TREATMENT FOR DEPRESSION – UPDATED
- October 12, 2021
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IS THERE A BETTER WAY TO TREAT DEPRESSION?
I recently read an article from the Standard Newspaper of February 20, 2021 by Dr Angi Yoder Maina titled ‘Better Ways of Treating Depression’; it inspired the blog post for this week. According to Dr Angi, the topic of how to treat depression is a huge one because the perception of the mainstream regarding depression is that it is an intrinsic biological defect. Hence, it is popular nowdays to hear people describe depression symptoms as illnesses that cause a chemical imbalance in your brain for which the patient requires a drug prescription to rectify the chemical imbalance.
Dr Angi pointed out that there is no evidence to support that kind of mainstream thinking which says that the symptoms of depression can be diagnosed as an illness. I know this is going to sound very controversial to some people, but this message is not for everyone. This message is for people willing to look at alternative ways of looking at symptoms caused by depression. Dr Angi argued that the fact that one has symptoms of depression does not necessarily mean they have an illness that needs to be diagnosed by a doctor and they do not necessarily need medications.
In these past months, the world has experienced a pandemic, that exposed us all to a lot of mental and emotional distress and many of us have faced unforeseen adversities. People have lost jobs, lost livelihoods and loved ones. But, it is natural for people who are going through adversity to have emotional distress. Emotional distress is the natural way everyone responds to adversity. In reality, if you go through adversity and you don’t have emotional distress then you are the abnormal one and could be considered ill. Her argument though was, it does not mean that when you have emotional distress then you are ill and should be diagnosed by a psychiatrist as a sick person who needs prescription drugs. She argues there is no evidence to support that kind of mainstream thinking.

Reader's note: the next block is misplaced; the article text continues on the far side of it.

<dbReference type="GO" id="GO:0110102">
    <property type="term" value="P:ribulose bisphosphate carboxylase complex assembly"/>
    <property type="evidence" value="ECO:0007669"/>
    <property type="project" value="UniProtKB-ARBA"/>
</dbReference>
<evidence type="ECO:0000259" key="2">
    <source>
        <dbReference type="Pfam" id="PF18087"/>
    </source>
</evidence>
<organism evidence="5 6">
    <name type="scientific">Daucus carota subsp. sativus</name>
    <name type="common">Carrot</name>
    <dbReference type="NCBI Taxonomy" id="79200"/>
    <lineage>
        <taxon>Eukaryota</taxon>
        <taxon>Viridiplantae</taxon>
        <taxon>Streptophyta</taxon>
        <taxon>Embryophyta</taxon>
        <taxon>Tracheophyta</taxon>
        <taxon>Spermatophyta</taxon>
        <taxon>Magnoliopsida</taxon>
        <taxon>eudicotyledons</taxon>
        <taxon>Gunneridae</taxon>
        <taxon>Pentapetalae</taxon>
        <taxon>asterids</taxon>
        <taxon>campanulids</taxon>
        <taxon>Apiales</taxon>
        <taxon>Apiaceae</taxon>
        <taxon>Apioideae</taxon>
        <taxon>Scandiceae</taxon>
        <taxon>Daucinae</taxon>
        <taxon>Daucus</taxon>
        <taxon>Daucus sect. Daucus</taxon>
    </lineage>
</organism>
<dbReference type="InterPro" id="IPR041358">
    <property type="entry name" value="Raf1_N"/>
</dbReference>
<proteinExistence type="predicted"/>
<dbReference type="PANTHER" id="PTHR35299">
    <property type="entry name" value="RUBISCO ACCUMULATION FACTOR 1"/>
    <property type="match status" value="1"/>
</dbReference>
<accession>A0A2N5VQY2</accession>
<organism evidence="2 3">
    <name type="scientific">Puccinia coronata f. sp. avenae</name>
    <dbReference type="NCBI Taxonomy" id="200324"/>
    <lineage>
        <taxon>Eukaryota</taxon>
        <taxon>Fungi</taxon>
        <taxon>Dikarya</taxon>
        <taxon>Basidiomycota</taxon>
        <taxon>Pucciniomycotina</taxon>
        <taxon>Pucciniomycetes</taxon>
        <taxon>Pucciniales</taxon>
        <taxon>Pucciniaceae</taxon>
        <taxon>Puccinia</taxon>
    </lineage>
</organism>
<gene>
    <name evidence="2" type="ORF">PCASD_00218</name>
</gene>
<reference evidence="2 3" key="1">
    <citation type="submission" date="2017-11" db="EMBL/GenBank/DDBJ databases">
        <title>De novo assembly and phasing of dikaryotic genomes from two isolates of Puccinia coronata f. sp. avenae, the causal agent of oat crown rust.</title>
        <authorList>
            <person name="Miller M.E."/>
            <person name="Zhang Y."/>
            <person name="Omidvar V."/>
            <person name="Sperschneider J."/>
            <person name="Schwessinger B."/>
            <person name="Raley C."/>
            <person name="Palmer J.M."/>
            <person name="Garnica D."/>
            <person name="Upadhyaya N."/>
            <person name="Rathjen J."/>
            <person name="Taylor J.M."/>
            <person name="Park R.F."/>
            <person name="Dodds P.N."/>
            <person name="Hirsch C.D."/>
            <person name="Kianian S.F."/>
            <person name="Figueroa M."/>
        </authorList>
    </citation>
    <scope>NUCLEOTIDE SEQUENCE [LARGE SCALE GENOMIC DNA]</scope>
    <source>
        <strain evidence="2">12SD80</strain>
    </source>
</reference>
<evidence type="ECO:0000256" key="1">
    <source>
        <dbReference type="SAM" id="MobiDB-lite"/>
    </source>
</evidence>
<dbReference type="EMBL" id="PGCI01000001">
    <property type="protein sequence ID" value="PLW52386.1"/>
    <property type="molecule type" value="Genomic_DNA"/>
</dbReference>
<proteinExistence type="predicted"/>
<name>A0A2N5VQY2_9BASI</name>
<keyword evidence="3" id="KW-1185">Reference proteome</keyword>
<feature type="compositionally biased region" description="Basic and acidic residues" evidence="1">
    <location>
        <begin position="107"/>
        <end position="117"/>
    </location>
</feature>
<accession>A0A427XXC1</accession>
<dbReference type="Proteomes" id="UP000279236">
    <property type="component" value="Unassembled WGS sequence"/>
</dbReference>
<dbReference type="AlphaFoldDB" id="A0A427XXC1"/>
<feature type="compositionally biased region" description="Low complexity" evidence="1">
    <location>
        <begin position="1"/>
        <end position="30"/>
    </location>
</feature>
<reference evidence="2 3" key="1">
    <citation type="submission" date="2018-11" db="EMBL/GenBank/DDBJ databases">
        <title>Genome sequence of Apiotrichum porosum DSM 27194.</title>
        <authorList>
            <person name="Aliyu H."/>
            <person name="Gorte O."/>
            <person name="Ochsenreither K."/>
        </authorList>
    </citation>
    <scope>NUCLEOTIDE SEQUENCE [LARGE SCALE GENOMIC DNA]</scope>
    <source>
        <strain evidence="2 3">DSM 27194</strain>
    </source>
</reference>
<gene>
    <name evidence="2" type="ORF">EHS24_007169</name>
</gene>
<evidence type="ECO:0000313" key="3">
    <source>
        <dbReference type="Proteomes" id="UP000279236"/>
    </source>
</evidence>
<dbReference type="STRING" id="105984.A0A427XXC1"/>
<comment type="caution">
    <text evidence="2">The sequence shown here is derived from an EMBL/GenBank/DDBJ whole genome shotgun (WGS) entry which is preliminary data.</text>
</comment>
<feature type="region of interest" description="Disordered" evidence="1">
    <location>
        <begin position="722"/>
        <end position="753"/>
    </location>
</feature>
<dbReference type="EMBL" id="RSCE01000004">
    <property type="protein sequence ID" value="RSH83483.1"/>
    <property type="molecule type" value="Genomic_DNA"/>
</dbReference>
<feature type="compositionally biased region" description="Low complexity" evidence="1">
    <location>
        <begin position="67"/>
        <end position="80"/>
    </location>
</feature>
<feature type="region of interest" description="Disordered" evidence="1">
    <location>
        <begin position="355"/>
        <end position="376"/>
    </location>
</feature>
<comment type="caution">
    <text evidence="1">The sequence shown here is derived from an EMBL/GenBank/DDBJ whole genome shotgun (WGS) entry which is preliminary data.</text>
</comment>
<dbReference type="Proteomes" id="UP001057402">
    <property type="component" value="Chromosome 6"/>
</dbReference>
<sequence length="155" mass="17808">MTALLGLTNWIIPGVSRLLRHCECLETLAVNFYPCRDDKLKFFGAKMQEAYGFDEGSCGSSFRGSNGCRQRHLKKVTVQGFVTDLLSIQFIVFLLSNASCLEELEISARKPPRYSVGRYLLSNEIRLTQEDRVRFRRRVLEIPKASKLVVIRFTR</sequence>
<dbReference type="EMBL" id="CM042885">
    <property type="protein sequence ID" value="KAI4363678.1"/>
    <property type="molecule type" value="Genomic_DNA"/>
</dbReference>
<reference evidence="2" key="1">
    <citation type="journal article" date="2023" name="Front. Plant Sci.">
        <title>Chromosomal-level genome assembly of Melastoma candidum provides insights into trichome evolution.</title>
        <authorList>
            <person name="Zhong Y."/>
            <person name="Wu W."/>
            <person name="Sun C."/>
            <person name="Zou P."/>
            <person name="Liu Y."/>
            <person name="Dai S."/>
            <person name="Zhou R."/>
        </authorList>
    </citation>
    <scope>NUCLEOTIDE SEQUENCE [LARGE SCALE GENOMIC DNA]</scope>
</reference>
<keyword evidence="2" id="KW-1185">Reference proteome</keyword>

A negative consequence of this mainstream thinking is the increasing in the use of prescribed drugs to treat symptoms caused by natural emotional distress caused by human adversity. The drug prescription rates for depression has therefore increased very significantly. In some countries, an increase of over 46% has been recorded both in mental health cases and in drug use for depression; yet there is little evidence to show that these prescription drugs are improving the lives of the depressed in our societies. Many people are still having issues with mental health. Ask yourself this, how come there is not such a big change with all the prescription drugs that people are taking?
I was shocked to discover that one of the side effects of some depression medication is that users were likely to have suicidal thoughts! If you are in doubt, google it up. What that means is, if one has compulsive behaviour (like being anxious, fearful or over-eating) and goes to see a doctor who then prescribes this type of antidepressant; then one could have several side effects from these drugs including having suicidal thoughts! In my view, suicidal thoughts are in the extreme spectrum of depression that requires urgent medical intervention. So if by suffering from some compulsive behaviours, one gets diagnosed with some illness requiring them to take these drugs and then end up having suicidal thoughts, is that making one better or worse?
I would love to end this blog post with this very important question: ‘should the only offer to help people who are suffering from depression, caused by normal emotional distress due to natural human adversity; be prescription drugs?
Angi Yoder Maina. Better ways of treating depression. The Standard. Saturday, February 20, 2021